Explosion and Loss of the Battleship Mutsu

A Japanese sketch of the broken Mutsu on the bottom.

A Japanese sketch of Mutsu’s No 3 main gun turret as found. Gun, turret and barbette were later salvaged and are currently exhibited.

Mutsu’s original 41 cm No. 4 turret at the Imperial Japanese Naval Academy, Eta Jima in 1947.

The loss of the battleship Mutsu during the Second World War was the IJN’s biggest accident with regard to the displacement of the ship and number of dead.  

On 8 June 1943 Mutsu was moored to the buoy for the flagship near Hashirajima. At about 1210 she was shaken by a major explosion in the after part of the ship. The hull was severed abaft the No 3 main gun turret by the force of the explosion. The fore part capsized to starboard and sank. The stern section rose out of the water and sank more slowly. Four hours after the explosion Mutsu had disappeared beneath the waves.

When Mutsu exploded and sank the following four ships were in the vicinity: the battleship Fuso, the light cruiser Tatsuta, and the destroyers Wakatsuki and Tamanami. At first it was thought that the ship had been torpedoed by an enemy submarine. Consequently, the destroyers were ordered to drop depth charges, while at the same time the survivors were rescued. In addition to her own complement of 1,321, a further 153 men of the 10th Harbour Defence Unit were on board for training and of the total of 1,474 officers and men, 1,121 became victims of this catastrophe and only 353 survived.

An investigation committee with Admiral Shiozawa Koichi in the chair was established and began its enquiry. Basing on the testimony of survivors, the committee concluded that if a fire had broken out in the neighbour-hood of the No 3 and No 4 main gun turrets and caused such a catastrophic explosion, it must have begun in the powder magazine of No 3 main gun turret. The most likely cause was self-ignition of the Type 3 shell (3 Shiki-Dan) stowed in that magazine.

The Type 3 shell was a shrapnel (Sankai-Dan) shell recently developed for defence against air attacks. Inside the body of the 40cm shell there were 735 hollow steel tubes 20mm in diameter with a length of 90mm stacked in layers and filled with white phosphorus. The incendiary bodies were expelled forwards from the detonation point and formed a cone-shaped danger zone with a diameter of up to 240 metres at the end of their trajectory. However, despite the spectacular visual effects, the danger to an attacking aircraft was low.

Large numbers of Type 3 shells were stowed in the magazines of battleships and heavy cruisers but, following the destruction of Mutsu, all had to be landed by order. The investigation committee conducted repeated experiments at the Kamegakubi Experimental Range of Kure NY in order to confirm the self-ignition of this shell as the most probable cause of the explosion. Models of the original size were produced and numerous experiments carried out. In parallel a colour-burning experiment was executed in the presence of several dozens of survivors. The colour of the smoke generated by the burning of the powder of the Type 3 shell was white, while that emitted by the propellant for the standard projectiles (common and AP) was brown. Mutsu’s survivors confirmed that the smoke emitted when the magazine exploded was brown. The tests also failed to generate self-ignition of the Type 3 shell, and it was absolved as the cause of the loss of Mutsu; as a result, the Type 3 shell was again embarked on major IJN warships.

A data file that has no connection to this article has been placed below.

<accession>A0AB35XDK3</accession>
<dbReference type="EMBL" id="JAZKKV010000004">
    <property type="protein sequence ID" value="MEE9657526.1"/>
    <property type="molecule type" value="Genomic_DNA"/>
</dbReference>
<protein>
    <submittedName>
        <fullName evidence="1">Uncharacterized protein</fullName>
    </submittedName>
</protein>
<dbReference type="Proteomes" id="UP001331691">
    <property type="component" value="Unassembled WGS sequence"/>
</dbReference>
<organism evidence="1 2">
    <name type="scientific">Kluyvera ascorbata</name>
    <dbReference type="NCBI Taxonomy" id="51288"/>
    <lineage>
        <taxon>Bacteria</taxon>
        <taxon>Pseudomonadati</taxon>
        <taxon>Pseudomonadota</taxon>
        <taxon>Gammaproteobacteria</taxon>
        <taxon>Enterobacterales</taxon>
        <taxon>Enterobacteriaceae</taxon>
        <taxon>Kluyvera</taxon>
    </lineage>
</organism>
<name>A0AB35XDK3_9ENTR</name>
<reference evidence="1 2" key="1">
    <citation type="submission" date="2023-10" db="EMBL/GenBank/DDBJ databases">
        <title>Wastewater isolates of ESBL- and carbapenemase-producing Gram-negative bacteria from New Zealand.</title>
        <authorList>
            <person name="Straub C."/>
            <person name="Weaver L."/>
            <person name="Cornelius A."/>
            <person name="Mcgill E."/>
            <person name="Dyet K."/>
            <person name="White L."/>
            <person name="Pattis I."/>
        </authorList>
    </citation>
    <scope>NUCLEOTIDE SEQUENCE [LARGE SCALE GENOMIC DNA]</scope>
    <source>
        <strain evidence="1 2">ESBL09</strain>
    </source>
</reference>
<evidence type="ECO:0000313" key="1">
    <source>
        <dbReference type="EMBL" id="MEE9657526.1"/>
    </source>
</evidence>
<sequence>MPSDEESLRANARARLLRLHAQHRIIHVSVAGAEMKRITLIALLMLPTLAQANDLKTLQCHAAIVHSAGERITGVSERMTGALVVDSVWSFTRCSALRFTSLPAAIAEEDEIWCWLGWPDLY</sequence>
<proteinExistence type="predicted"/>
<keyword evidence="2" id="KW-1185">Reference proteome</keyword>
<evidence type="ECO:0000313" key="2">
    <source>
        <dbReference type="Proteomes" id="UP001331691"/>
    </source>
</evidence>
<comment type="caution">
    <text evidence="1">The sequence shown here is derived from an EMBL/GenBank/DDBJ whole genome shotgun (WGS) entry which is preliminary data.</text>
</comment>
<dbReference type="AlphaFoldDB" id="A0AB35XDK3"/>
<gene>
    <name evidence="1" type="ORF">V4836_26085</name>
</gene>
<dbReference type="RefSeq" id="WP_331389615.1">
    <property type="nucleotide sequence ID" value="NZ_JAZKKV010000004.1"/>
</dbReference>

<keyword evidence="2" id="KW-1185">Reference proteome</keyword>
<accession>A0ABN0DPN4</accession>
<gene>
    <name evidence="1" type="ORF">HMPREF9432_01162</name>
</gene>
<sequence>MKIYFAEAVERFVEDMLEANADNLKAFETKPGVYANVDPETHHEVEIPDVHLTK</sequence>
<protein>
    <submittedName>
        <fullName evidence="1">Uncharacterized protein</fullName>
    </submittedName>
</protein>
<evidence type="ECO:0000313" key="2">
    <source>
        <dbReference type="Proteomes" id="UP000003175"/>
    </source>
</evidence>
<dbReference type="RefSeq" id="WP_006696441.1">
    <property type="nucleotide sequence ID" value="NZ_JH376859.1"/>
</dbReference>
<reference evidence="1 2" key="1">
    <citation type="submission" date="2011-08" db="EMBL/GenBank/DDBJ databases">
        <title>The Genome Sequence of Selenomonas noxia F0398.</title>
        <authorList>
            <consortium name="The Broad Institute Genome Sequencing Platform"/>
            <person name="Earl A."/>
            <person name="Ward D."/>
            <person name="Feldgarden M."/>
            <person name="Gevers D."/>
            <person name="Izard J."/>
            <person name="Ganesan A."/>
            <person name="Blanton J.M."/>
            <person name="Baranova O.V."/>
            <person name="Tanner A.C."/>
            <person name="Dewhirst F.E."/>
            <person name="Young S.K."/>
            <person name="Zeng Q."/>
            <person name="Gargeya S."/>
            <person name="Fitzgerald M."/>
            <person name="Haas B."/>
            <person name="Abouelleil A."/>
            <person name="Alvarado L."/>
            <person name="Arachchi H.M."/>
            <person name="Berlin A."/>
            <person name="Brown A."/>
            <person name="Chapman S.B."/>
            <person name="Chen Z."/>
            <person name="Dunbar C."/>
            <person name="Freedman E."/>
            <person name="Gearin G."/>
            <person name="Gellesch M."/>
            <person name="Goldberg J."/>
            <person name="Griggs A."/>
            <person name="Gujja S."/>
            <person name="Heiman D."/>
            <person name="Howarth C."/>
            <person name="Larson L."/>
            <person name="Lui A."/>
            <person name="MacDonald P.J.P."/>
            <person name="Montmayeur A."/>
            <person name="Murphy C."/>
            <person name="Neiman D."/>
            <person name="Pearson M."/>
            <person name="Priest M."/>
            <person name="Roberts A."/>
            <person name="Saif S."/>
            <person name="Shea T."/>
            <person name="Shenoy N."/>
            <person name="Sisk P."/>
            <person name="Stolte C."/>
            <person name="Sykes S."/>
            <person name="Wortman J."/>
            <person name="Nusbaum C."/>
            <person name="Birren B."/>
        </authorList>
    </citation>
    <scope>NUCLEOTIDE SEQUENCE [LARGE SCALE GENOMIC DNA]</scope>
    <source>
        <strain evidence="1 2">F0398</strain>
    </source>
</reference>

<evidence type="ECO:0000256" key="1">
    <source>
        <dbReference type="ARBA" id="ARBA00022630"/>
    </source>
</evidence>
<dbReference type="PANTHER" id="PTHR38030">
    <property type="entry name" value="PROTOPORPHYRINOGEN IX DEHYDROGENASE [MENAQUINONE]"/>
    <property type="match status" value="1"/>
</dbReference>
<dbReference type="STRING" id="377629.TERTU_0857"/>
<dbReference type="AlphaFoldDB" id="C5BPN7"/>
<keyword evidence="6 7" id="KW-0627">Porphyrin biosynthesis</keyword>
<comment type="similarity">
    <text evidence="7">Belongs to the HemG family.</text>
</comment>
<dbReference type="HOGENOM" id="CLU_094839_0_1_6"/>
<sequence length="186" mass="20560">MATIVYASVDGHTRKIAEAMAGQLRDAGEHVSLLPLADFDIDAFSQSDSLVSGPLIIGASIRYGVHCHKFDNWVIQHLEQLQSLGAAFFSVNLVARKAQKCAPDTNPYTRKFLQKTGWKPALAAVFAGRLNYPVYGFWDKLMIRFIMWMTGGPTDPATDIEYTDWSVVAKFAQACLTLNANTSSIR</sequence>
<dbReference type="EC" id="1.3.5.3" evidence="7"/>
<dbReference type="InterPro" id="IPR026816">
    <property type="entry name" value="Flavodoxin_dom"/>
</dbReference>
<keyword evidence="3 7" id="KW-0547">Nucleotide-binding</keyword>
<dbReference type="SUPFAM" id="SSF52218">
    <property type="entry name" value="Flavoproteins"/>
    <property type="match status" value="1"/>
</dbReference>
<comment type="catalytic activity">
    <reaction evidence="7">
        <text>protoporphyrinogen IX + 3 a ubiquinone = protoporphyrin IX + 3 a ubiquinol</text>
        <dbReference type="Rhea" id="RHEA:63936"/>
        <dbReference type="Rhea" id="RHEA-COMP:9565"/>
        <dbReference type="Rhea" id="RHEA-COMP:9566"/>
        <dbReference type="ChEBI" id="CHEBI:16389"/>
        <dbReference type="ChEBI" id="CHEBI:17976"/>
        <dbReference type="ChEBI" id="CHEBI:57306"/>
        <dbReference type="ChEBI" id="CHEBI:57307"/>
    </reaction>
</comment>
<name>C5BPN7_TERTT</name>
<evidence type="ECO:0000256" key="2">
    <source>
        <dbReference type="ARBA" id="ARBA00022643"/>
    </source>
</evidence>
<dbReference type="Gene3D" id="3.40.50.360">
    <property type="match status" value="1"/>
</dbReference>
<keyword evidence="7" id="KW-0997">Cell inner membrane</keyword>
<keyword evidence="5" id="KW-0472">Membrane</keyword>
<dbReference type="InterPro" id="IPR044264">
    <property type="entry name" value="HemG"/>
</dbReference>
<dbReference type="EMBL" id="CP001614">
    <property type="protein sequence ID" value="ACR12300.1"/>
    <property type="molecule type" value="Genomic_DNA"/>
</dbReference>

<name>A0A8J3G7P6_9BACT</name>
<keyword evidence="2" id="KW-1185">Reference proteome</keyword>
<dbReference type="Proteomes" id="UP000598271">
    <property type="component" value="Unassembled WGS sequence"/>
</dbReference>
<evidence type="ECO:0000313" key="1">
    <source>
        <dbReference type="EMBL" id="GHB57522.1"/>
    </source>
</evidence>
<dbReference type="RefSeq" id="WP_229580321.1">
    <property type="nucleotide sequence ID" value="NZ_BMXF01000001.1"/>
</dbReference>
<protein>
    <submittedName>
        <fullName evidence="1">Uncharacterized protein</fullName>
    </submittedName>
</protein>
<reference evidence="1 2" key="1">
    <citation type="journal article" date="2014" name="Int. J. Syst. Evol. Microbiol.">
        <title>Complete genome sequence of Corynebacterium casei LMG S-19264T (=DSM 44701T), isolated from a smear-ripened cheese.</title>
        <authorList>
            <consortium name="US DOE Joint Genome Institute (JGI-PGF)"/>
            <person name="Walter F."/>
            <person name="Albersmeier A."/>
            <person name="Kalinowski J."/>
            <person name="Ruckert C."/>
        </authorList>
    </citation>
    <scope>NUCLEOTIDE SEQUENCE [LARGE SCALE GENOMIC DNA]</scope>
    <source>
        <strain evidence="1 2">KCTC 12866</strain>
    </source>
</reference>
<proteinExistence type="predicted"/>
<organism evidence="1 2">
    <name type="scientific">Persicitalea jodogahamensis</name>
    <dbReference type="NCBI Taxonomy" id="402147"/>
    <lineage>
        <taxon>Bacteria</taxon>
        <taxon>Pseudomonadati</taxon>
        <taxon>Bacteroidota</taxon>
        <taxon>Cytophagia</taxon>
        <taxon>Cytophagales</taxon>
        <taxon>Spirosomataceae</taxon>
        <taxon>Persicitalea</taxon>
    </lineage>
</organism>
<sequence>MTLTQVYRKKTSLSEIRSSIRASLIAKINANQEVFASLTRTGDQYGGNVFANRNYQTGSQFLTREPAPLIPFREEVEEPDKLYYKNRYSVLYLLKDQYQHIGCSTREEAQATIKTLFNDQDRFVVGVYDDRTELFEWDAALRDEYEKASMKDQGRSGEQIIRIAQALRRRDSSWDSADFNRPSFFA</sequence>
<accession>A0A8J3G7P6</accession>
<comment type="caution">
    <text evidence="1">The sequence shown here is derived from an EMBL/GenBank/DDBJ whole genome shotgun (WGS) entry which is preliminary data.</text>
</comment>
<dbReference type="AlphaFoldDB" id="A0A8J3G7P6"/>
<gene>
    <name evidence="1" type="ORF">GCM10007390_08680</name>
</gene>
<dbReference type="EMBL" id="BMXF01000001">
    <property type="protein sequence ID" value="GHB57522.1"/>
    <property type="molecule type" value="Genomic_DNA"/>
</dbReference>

A later investigation by divers found that the third main gun turret and its barbette had been separated from the hull and was damaged. This discovery served to confirm the assumption that the explosion had taken place in the powder magazine below No 3 main gun turret. However, the true cause of the explosion could not be established and is still unknown; again, arson or decomposition of the propellant were suspected.

The IJN investigated all items relating to naval powder from the administration to the production including handling and stowage inside the ship, and there were further attempts to improve safety. A plan to increase powder production by the simplification of the processes was also postponed, meaning that the magazine explosion on board Mutsu did have an impact on powder production planning in the IJN.

2 thoughts on “Explosion and Loss of the Battleship Mutsu

  1. Nice post! One of the great mysteries of the IJN. Outside of the Kure Naval Museum is one of the salvaged guns from the Mutsu for those who want to see a Japanese 16″ gun.

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  2. One wonders if the Mutsu hadn’t blown up in dock, whether it would have been sacrificed like the Yamato in a one-way mission later in the war?


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